2017, Volume 13, Issue 1
Effectiveness of avoiding collision with an object in motion – virtual reality technology in diagnostic and training from perspective of prophylactic of body injuries
Robert Michnik1, Piotr Wodarski1, Andrzej Bieniek1, Jacek Jurkojć1, Dariusz Mosler2, Roman Maciej Kalina3
1Faculty of Biomedical Engineering, Department of Biomechatronics, Silesian University of Technology, Poland
2Institute Physical Education, Tourism and Physiotherapy, Jan Dlugosz University of Czestochowa, Poland
3Department of Combat Sports, Gdansk University of Physical Education and Sports, Poland
Author for correspondence: Robert Michnik; Faculty of Biomedical Engineering, Department of Biomechatronics, Silesian University of Technology, Poland; email: email@example.com
Background and Aim: People older than 60 years, with dysfunctions of musculoskeletal or motor system, impaired vision or hearing etc. are in a group of higher risk of collisions with objects in motion, which suddenly are heading towards their body (cyclists, runners, thrown an object, intentional punch or kick etc.). This study aims to verify compensation possibilities of this category of threats by a person who is cumulating a few factors of higher risk of collision with an object in motion heading toward his head, but on the other hand, having a longstanding adaptation for this kind of threats.
Material and Methods: Two men have been subjected to the study: a 68-years-old and 27-years-old. Measurements have been performed with the use of MVN Biomech System (XSENS). Application projects a ball with a diameter of 12 cm, which fly with constant velocity (three trials; 10-, 6- and 3 m/s) alongside axis perpendicular to a frontal plane on the height the head and legs of the participant in an initial moment.
Results: Men B avoided collision head with an object in motion three times. Man A avoided it only with a velocity of 3 m/s. Mean time of reaction of men A was 0.407 ±0.27s and was 35% longer than man B (0.263 ±0.05s). Man A performed body rotation faster (0.870 ±0.636s) than B (1.133 ±0.054s); moves his centre of mass more efficiently in the frontal plane (5.953 ±0.034deg) and sagittal plane (6.185 ±0.959deg) than men B (9.825 ±2.909deg) and (13.001 ±0.451deg). Man A managed to avoid collision with a ball with a diameter of 12 cm for the left knee at the highest velocity (10 m/s). Man B did not avoid collision nor for the left or right knee in the same circumstances. Kinematic trajectory for following velocities registered for 27 years old men differs significantly.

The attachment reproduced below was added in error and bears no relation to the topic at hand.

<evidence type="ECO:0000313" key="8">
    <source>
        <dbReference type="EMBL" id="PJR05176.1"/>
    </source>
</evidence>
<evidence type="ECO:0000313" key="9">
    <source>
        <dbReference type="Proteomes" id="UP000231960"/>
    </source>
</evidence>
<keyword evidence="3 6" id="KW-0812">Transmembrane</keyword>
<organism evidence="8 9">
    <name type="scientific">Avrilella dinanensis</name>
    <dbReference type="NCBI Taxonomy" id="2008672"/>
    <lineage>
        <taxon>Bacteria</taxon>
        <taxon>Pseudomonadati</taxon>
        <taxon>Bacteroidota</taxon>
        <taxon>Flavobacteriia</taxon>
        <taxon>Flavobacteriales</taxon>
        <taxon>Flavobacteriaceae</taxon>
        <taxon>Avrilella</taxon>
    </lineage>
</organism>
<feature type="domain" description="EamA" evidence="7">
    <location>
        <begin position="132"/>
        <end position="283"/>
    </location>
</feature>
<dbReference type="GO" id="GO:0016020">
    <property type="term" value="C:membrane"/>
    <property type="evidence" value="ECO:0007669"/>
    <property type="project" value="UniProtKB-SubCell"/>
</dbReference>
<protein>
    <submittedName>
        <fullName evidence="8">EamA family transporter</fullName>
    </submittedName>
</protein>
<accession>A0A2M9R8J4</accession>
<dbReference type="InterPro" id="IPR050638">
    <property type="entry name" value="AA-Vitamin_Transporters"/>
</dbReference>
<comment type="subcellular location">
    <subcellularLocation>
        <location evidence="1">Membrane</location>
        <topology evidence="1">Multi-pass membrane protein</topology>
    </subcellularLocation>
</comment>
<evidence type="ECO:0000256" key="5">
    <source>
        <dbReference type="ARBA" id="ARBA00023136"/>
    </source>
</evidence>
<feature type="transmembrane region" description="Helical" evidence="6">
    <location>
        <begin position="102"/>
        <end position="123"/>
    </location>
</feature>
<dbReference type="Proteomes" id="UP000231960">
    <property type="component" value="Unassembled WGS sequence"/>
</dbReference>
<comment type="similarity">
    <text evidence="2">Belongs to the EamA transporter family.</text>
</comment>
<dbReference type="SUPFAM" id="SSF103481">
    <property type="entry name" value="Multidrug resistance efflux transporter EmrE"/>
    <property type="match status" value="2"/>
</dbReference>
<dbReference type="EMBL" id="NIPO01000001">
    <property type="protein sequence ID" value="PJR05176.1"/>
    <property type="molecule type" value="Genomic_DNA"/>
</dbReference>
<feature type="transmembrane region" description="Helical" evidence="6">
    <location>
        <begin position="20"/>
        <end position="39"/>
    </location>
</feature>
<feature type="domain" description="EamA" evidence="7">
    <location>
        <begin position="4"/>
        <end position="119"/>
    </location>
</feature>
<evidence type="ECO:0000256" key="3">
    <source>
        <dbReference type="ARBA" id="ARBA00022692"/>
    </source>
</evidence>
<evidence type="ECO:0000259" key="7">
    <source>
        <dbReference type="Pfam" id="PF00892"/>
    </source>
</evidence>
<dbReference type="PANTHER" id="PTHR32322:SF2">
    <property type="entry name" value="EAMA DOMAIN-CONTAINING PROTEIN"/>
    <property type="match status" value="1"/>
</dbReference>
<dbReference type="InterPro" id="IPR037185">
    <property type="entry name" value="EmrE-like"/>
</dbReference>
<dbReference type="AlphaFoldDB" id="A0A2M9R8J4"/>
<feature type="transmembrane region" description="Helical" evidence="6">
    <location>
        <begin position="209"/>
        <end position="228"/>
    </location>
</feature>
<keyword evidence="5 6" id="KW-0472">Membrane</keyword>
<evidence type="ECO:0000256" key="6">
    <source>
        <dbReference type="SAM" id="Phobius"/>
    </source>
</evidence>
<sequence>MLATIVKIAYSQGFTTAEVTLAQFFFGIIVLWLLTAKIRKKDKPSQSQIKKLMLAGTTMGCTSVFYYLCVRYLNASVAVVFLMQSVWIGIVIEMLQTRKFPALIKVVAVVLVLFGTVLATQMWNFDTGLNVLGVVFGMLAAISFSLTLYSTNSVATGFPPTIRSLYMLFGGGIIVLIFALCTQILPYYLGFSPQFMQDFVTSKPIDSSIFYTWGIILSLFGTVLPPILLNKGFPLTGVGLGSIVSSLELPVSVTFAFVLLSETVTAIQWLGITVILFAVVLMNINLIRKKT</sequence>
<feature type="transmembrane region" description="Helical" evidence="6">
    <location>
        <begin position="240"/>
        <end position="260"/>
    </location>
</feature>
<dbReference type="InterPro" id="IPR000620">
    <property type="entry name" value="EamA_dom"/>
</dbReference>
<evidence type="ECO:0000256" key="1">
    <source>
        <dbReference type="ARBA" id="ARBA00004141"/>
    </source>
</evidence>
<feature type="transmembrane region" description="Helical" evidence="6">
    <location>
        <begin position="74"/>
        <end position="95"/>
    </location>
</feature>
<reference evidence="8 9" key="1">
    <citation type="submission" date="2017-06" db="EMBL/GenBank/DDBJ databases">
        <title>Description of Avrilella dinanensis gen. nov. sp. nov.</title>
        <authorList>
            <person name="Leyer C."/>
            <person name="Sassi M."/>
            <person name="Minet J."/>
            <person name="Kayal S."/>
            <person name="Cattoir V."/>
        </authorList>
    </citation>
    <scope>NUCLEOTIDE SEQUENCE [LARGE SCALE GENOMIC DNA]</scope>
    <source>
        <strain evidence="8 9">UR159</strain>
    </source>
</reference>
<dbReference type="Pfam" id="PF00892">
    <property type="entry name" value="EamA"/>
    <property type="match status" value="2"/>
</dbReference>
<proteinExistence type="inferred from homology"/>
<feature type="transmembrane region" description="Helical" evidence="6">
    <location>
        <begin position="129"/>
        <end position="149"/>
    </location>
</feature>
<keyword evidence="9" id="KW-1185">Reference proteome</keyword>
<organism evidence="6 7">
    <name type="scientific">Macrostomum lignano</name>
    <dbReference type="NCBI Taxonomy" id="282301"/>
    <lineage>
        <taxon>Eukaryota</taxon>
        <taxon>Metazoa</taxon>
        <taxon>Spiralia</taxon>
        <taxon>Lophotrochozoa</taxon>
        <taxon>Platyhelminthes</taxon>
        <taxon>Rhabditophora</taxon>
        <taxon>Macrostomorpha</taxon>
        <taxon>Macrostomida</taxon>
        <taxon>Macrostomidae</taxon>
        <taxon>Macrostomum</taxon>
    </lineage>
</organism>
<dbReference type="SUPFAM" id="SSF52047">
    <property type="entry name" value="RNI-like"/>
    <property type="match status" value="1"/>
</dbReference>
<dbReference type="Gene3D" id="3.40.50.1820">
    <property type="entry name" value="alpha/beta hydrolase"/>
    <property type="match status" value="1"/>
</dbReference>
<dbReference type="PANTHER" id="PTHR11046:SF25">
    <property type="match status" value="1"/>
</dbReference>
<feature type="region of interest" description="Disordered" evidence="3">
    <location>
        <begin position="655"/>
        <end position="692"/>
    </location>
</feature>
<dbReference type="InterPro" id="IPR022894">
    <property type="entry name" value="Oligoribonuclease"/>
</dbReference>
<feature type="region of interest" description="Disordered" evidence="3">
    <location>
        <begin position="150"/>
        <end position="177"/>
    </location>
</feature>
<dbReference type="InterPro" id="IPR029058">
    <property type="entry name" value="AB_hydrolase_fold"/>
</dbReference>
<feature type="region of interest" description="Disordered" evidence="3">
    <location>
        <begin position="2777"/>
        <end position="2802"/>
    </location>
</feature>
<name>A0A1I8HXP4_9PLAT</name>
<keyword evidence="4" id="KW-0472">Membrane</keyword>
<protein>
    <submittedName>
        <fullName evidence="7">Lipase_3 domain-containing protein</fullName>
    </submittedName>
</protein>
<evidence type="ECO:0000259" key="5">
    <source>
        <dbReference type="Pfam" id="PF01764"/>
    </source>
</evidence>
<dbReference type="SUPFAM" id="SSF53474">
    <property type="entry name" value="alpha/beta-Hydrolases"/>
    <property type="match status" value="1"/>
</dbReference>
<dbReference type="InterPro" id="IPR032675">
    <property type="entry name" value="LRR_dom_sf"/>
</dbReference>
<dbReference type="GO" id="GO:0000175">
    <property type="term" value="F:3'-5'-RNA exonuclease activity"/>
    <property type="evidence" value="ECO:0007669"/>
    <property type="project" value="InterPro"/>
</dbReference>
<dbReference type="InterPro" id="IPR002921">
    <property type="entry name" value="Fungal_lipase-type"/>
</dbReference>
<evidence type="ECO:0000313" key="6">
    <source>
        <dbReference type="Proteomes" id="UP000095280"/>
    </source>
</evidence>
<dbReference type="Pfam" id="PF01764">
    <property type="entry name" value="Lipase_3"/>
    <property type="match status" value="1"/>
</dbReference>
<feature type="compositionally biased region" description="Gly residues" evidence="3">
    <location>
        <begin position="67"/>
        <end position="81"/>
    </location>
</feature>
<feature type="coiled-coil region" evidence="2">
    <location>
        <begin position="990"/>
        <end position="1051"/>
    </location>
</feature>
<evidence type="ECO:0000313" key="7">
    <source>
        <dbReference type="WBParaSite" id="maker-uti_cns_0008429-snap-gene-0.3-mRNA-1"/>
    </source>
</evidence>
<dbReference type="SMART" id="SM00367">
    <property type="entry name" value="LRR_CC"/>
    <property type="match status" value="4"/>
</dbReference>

Conclusion: Positive adaptation effects for 68 years old men (most of the analysed time graphs of kinematics quantities were similar) is an empiric proof, that some category of “life sports” guarantee an optimal level of motor safety to a late elderly. Furthermore, adequately adapted virtual reality technology could be an effective and attractive tool for enhancing training of avoiding collisions on small space (in the apartment, garage etc.) despite weather or other circumstances.
Key words: health-related training, life sports, motor safety, prophylactic and therapeutic agonology, martial arts, safe fall